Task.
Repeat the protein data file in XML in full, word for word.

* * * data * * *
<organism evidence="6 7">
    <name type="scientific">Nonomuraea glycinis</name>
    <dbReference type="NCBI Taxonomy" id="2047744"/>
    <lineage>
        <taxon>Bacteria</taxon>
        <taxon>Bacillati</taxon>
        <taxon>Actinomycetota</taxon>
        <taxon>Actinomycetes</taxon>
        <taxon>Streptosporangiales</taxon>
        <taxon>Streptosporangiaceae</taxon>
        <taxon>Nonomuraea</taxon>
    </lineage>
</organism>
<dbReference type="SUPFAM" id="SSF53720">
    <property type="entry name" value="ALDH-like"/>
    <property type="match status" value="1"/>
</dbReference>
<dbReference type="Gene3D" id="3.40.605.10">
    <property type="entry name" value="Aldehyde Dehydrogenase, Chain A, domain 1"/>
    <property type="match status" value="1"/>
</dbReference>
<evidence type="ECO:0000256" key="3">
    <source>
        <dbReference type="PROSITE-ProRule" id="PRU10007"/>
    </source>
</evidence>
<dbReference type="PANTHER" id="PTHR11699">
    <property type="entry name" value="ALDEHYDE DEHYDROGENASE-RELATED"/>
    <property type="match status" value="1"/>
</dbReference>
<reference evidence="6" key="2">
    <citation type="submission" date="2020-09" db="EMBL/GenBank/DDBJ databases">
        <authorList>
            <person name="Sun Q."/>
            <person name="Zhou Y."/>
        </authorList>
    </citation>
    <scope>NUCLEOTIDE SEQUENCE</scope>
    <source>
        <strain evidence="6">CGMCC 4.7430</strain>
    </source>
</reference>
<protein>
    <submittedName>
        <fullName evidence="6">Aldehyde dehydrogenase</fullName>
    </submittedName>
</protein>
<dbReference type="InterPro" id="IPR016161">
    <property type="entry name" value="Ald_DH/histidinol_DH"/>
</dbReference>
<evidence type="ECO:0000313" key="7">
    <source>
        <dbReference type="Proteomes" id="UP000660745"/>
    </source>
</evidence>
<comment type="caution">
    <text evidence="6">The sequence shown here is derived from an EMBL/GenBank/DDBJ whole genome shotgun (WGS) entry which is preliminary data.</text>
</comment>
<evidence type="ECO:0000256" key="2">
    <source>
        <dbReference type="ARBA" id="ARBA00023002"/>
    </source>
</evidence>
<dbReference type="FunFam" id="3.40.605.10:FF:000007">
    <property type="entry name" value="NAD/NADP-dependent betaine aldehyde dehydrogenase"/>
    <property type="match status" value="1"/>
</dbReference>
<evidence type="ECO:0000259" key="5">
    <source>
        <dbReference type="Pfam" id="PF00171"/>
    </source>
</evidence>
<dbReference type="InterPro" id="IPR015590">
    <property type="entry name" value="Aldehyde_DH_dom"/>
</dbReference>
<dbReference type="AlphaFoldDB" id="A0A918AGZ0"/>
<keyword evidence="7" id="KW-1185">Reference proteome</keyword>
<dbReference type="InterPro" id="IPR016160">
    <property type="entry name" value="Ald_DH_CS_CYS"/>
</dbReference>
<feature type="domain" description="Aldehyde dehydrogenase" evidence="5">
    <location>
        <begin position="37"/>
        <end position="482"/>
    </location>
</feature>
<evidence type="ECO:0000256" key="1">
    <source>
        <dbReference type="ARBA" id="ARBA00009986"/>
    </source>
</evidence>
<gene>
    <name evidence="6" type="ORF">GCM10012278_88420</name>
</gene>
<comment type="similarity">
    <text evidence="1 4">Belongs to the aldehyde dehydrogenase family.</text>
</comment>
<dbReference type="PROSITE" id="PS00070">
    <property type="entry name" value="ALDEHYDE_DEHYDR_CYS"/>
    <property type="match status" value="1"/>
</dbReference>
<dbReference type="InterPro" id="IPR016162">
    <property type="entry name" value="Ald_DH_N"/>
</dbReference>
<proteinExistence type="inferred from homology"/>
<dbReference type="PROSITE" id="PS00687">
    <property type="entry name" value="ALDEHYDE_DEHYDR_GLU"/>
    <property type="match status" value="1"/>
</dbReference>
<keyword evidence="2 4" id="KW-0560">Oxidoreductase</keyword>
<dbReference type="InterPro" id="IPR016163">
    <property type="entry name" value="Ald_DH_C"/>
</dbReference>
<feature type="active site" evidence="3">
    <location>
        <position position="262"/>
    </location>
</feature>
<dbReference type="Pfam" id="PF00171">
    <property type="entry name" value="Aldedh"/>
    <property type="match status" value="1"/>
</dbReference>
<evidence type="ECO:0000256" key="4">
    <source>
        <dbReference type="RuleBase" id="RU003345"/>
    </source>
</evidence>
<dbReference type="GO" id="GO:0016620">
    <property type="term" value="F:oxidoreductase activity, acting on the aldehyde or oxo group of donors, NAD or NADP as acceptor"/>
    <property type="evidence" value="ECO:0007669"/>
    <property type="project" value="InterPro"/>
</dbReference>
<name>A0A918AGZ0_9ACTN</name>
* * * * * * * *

<organism evidence="6 7">
    <name type="scientific">Nonomuraea glycinis</name>
    <dbReference type="NCBI Taxonomy" id="2047744"/>
    <lineage>
        <taxon>Bacteria</taxon>
        <taxon>Bacillati</taxon>
        <taxon>Actinomycetota</taxon>
        <taxon>Actinomycetes</taxon>
        <taxon>Streptosporangiales</taxon>
        <taxon>Streptosporangiaceae</taxon>
        <taxon>Nonomuraea</taxon>
    </lineage>
</organism>
<dbReference type="SUPFAM" id="SSF53720">
    <property type="entry name" value="ALDH-like"/>
    <property type="match status" value="1"/>
</dbReference>
<dbReference type="Gene3D" id="3.40.605.10">
    <property type="entry name" value="Aldehyde Dehydrogenase, Chain A, domain 1"/>
    <property type="match status" value="1"/>
</dbReference>
<evidence type="ECO:0000256" key="3">
    <source>
        <dbReference type="PROSITE-ProRule" id="PRU10007"/>
    </source>
</evidence>
<dbReference type="PANTHER" id="PTHR11699">
    <property type="entry name" value="ALDEHYDE DEHYDROGENASE-RELATED"/>
    <property type="match status" value="1"/>
</dbReference>
<reference evidence="6" key="2">
    <citation type="submission" date="2020-09" db="EMBL/GenBank/DDBJ databases">
        <authorList>
            <person name="Sun Q."/>
            <person name="Zhou Y."/>
        </authorList>
    </citation>
    <scope>NUCLEOTIDE SEQUENCE</scope>
    <source>
        <strain evidence="6">CGMCC 4.7430</strain>
    </source>
</reference>
<protein>
    <submittedName>
        <fullName evidence="6">Aldehyde dehydrogenase</fullName>
    </submittedName>
</protein>
<dbReference type="InterPro" id="IPR016161">
    <property type="entry name" value="Ald_DH/histidinol_DH"/>
</dbReference>
<evidence type="ECO:0000313" key="7">
    <source>
        <dbReference type="Proteomes" id="UP000660745"/>
    </source>
</evidence>
<comment type="caution">
    <text evidence="6">The sequence shown here is derived from an EMBL/GenBank/DDBJ whole genome shotgun (WGS) entry which is preliminary data.</text>
</comment>
<evidence type="ECO:0000256" key="2">
    <source>
        <dbReference type="ARBA" id="ARBA00023002"/>
    </source>
</evidence>
<dbReference type="FunFam" id="3.40.605.10:FF:000007">
    <property type="entry name" value="NAD/NADP-dependent betaine aldehyde dehydrogenase"/>
    <property type="match status" value="1"/>
</dbReference>
<evidence type="ECO:0000259" key="5">
    <source>
        <dbReference type="Pfam" id="PF00171"/>
    </source>
</evidence>
<dbReference type="InterPro" id="IPR015590">
    <property type="entry name" value="Aldehyde_DH_dom"/>
</dbReference>
<dbReference type="AlphaFoldDB" id="A0A918AGZ0"/>
<keyword evidence="7" id="KW-1185">Reference proteome</keyword>
<dbReference type="InterPro" id="IPR016160">
    <property type="entry name" value="Ald_DH_CS_CYS"/>
</dbReference>
<feature type="domain" description="Aldehyde dehydrogenase" evidence="5">
    <location>
        <begin position="37"/>
        <end position="482"/>
    </location>
</feature>
<evidence type="ECO:0000256" key="1">
    <source>
        <dbReference type="ARBA" id="ARBA00009986"/>
    </source>
</evidence>
<gene>
    <name evidence="6" type="ORF">GCM10012278_88420</name>
</gene>
<comment type="similarity">
    <text evidence="1 4">Belongs to the aldehyde dehydrogenase family.</text>
</comment>
<dbReference type="PROSITE" id="PS00070">
    <property type="entry name" value="ALDEHYDE_DEHYDR_CYS"/>
    <property type="match status" value="1"/>
</dbReference>
<dbReference type="InterPro" id="IPR016162">
    <property type="entry name" value="Ald_DH_N"/>
</dbReference>
<proteinExistence type="inferred from homology"/>
<dbReference type="PROSITE" id="PS00687">
    <property type="entry name" value="ALDEHYDE_DEHYDR_GLU"/>
    <property type="match status" value="1"/>
</dbReference>
<keyword evidence="2 4" id="KW-0560">Oxidoreductase</keyword>
<dbReference type="InterPro" id="IPR016163">
    <property type="entry name" value="Ald_DH_C"/>
</dbReference>
<feature type="active site" evidence="3">
    <location>
        <position position="262"/>
    </location>
</feature>
<dbReference type="Pfam" id="PF00171">
    <property type="entry name" value="Aldedh"/>
    <property type="match status" value="1"/>
</dbReference>
<evidence type="ECO:0000256" key="4">
    <source>
        <dbReference type="RuleBase" id="RU003345"/>
    </source>
</evidence>
<dbReference type="GO" id="GO:0016620">
    <property type="term" value="F:oxidoreductase activity, acting on the aldehyde or oxo group of donors, NAD or NADP as acceptor"/>
    <property type="evidence" value="ECO:0007669"/>
    <property type="project" value="InterPro"/>
</dbReference>
<name>A0A918AGZ0_9ACTN</name>